Off to Wales

Paddington station greeted me with chaos and stressed out families. It was 10.30 on a Monday morning, so the commuter rush had finished but in its place remained those traveling, but not starting their relaxation until after their awaited train journeys – and not a minute sooner it seemed. Dogs walked through the station loyally by their owners’ side, something I’d grown accustomed to seeing; dogs in shops, on public transport and even inside restaurants and pubs. Something Australia should get on board with I say.

I’d packed my small backpack with what I thought I’d need for the week ahead and left the rest at Emily’s. I knew I’d be hiking with it all on my back so I tried my best to bring only the essentials. Unfortunately, I failed quite masterfully and my shoulders would pay the price. Given I discovered this the first evening I arrived, you can trust I was a bit annoyed with myself. But, no pain, no gain right? I may as well make the mental and physical task of the hike that much harder for myself, just to get my money’s worth.

The train dropped me off in Tenby, a beautiful seaside town with colourful houses, narrow streets, and an abundance of friendly people. Aside from those that lived there, most travelers were seemingly from the UK and generally at least twice my age. Apparently Pembrokeshire is not on the standard gap year itinerary.

I admired the Welsh language, seeing it written on all the signage, but didn’t dare try to pronounce any of the words. None of them look at all intuitive, with far too many consonants to know what to do with. I didn’t get to hear anyone speak it either, but discovered some intense accents that I struggled to understand.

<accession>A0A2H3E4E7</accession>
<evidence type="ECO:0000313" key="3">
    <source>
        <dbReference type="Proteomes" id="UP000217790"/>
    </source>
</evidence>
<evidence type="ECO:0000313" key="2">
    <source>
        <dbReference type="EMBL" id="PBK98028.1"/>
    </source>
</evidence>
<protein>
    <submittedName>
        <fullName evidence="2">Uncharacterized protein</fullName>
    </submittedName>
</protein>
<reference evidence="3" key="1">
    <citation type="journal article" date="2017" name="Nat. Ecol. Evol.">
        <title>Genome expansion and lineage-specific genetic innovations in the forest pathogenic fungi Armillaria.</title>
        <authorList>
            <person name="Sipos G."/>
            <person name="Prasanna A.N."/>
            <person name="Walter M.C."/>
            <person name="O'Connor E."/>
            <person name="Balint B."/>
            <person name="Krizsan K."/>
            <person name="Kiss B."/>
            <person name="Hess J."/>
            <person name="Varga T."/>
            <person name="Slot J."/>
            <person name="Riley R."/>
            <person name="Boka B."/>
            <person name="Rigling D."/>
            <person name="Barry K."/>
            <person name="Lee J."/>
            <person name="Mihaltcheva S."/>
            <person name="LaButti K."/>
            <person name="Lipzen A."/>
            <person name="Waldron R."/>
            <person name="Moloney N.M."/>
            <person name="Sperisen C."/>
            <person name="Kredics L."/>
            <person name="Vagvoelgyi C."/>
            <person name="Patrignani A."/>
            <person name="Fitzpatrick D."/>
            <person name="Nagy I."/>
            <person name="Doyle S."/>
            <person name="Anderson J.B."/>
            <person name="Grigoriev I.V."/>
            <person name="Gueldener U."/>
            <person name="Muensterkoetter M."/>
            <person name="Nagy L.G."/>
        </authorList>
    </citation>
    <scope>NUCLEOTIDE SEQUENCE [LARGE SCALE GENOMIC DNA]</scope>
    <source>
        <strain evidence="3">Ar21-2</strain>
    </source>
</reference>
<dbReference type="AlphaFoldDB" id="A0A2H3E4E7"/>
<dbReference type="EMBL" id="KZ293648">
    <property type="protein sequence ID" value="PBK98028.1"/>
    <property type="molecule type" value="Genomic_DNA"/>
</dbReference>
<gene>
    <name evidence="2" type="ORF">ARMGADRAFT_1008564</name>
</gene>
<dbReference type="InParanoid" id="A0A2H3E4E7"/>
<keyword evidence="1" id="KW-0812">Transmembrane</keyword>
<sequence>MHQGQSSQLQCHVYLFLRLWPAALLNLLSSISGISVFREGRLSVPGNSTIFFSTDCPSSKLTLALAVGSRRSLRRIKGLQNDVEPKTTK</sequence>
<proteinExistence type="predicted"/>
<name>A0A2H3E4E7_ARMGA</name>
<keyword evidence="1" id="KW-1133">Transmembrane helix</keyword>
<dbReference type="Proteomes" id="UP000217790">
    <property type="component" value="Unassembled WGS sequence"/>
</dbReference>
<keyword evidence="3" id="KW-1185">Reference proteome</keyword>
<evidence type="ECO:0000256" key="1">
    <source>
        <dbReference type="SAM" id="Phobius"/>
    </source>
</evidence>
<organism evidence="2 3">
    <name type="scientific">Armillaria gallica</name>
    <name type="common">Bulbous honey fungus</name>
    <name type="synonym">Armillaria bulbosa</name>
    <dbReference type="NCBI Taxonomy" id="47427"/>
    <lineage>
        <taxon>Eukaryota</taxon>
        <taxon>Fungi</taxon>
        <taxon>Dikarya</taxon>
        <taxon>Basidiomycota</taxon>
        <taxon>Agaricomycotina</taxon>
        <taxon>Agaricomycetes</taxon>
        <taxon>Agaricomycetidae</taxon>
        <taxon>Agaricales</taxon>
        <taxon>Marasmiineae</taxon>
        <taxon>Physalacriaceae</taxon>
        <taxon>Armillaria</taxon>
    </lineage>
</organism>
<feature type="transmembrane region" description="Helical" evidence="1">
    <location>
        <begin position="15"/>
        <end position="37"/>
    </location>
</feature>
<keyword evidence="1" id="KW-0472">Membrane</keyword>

Before departing Tenby I did an 8km out and back hike to Monkstone Point, following some of the Pembrokeshire Coastal Path that I would become all too familiar with in the coming days. My hiking boots were up to the task but my feet were not, and my shoulders struggled under the weight of the extra crap I thought I would need but undoubtedly would not. With a few steep stair climbs and some uneven terrain, it was safe to say that I wasn’t doing amazingly well at it, so was interested to see how I would handle the longer walks I had planned. Thankfully the running I had done in Australia did seem to do something for my leg strength and cardio endurance, so it wasn’t as bad as it could have been.

Following on from Tenby I caught the train to Pembroke, a town in Pembrokeshire that I didn’t enjoy nearly as much as I did Tenby, prompting me to spend a little more time relaxing rather than exploring. I’m confident this was probably a good thing anyway, considering the days ahead. I stayed in a room above a pub, a seemingly common thing for the area I discovered, not a bad idea might I add.

With less than 24 hours in Pembroke done and dusted, I caught a couple buses to get me to Broad Haven. The smell of freshly cut grass – and cow shit – filled the bus as we traveled down the road big enough for one car but somehow with a line dividing it into two lanes. With the driver going at a speed I didn’t deem safe, considering the narrow road and the fact that you couldn’t see if/when a car was coming, I wondered whether I’d even make it to Broad Haven. Maybe I would get out of this walk after all.

But alas, I made it. And Broad Haven turned out to be a beautiful little seaside town, but far less buzzing than Tenby. The quiet was well needed and beautiful, time slowed down and the waves brought a sense of peace over everyone. After a lunch watching the sea, I made my way to the youth hostel as one of very few guests and set myself up for the evening, ready to get walking the next day.